Monthly Archives: April 2016

Conversion – Review

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Title: Conversion

Author: Katherine Howeconversion

When girls at an elite Boston-area private school start falling victim to a wide range of physical and mental ailments, senior Colleen Rowley  doesn’t pay much attention at first. It quickly becomes apparent that school administrators and local health officials are at a loss for what is causing the crisis, and when the media catches wind of the situation, chaos descends on the suburban town of Danvers, Massachusetts. Colleen and her friends are busy obsessing over college admissions, last-minute interviews, and so on, but when she gets anonymous texts urging her to look closer, she does.

Conversion was published a couple of years ago. I had heard lots of buzz at the time, but didn’t get around to reading it until now, and I’m glad I finally did. It’s smart and sophisticated. Howe tells two stories simultaneously. The main story is told from Colleen’s point of view, which lends itself to a certain sense of claustrophobia and confusion. After all, as a teen she’s not privvy to official meetings, reports, etc. Interspersed throughout the book are sections of a story narrated by Ann Putnam in 1706, recounting her role in the events that led to the Salem Witch Trials years earlier.

As people speculate about the mystery disease – environmental? reaction to a vaccine? academics-induced hysteria? – Colleen begins to notice parallels between the present and the events of 300 years earlier. After all, Danvers used to be called Salem Village. About halfway through, I wasn’t sure if I was reading a horror novel, a medical mystery, or an indictment of the contemporary college arms-race. It’s all of the above and more, deliciously creepy and compulsive reading at its best.

–Lisa, Teen Librarian

 

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Once Was a Time – Review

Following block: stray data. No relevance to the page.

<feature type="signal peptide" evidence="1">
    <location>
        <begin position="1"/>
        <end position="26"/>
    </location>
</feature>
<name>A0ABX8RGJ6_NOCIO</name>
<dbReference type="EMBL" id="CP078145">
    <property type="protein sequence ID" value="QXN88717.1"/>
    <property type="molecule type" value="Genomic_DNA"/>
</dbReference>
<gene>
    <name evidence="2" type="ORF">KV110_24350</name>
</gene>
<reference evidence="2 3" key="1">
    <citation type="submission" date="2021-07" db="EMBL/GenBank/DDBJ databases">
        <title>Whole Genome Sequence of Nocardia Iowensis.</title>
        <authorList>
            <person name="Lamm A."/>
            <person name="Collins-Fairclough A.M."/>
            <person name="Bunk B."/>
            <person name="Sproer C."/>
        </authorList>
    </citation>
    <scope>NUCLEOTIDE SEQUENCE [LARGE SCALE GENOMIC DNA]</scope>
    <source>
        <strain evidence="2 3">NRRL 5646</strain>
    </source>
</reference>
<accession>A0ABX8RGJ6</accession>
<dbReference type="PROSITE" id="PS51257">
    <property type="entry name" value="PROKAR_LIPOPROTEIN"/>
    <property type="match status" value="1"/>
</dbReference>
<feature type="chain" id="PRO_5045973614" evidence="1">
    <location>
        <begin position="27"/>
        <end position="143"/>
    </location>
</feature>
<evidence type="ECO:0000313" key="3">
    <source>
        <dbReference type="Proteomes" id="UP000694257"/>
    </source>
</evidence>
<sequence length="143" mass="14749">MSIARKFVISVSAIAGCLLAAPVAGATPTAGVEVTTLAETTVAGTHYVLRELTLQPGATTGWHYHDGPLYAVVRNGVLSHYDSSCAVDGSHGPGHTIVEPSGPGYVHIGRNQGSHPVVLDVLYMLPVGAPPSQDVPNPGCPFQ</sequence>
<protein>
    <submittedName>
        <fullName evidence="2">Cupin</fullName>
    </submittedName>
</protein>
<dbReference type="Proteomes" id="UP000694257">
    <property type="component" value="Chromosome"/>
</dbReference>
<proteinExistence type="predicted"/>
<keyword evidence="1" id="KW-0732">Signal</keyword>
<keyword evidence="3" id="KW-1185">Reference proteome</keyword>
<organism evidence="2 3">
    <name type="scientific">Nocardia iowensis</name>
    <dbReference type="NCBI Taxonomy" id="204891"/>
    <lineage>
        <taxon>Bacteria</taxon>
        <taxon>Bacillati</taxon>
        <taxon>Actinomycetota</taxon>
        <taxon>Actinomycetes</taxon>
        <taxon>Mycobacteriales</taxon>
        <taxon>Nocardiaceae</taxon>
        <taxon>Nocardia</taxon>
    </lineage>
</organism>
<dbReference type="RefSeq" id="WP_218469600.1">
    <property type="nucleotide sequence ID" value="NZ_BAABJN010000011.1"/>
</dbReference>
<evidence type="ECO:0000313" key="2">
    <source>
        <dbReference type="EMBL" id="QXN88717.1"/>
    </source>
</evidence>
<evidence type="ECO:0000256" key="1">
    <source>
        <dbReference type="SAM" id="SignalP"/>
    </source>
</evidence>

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Title: Once Was a Time

Author: Leila Salesonce

It’s 1940 in Britain, and ten-year-old Kitty and Lottie are best friends. Kitty is somewhat smothered by her protective parents, and Lottie is left to her own devices after her mother leaves. Her scientist father is consumed by his work for the government, and he pays no attention to his children at home – not that he’s ever home in the first place. So the girls have each other, and as far as they’re concerned, that’s perfect. But the Germans are after Lottie’s father’s project, which has to do with time travel, and through a terrible twist of fate Lottie winds up in Wisconsin in 2013 – leaving Kitty behind.

Lottie is stranded and alone, and over the next several years she manages to make a new life with her foster family in small-town America, but her one goal in life is to return to Kitty.

The book is roughly divided into three sections: Before, in 1940s England, where the stage is set.  Then there’s Lottie’s immediate arrival in Wisconsin and getting her settled. And finally, the story picks up again as she is finishing up high school.

I was a little confused when I started reading and the girls were ten because I know (and love) Leila Sales as a YA author. I suppose this is technically a middle grade novel; however, there’s nothing to say older kids wouldn’t enjoy the story, particularly since Lottie grows up over the course of the book.

There’s an old-fashioned feel to the story – time travel! orphans having adventures! – but there are contemporary issues too, most notably Lottie’s detour into Mean Girl land and a potential romance. The main theme, though, is love and the power of friendship. Lottie never stops looking for a way back to her best friend, and if someone was crying by the end of the book, well, I guess my allergies were just terrible that day…..

–Lisa, Teen Librarian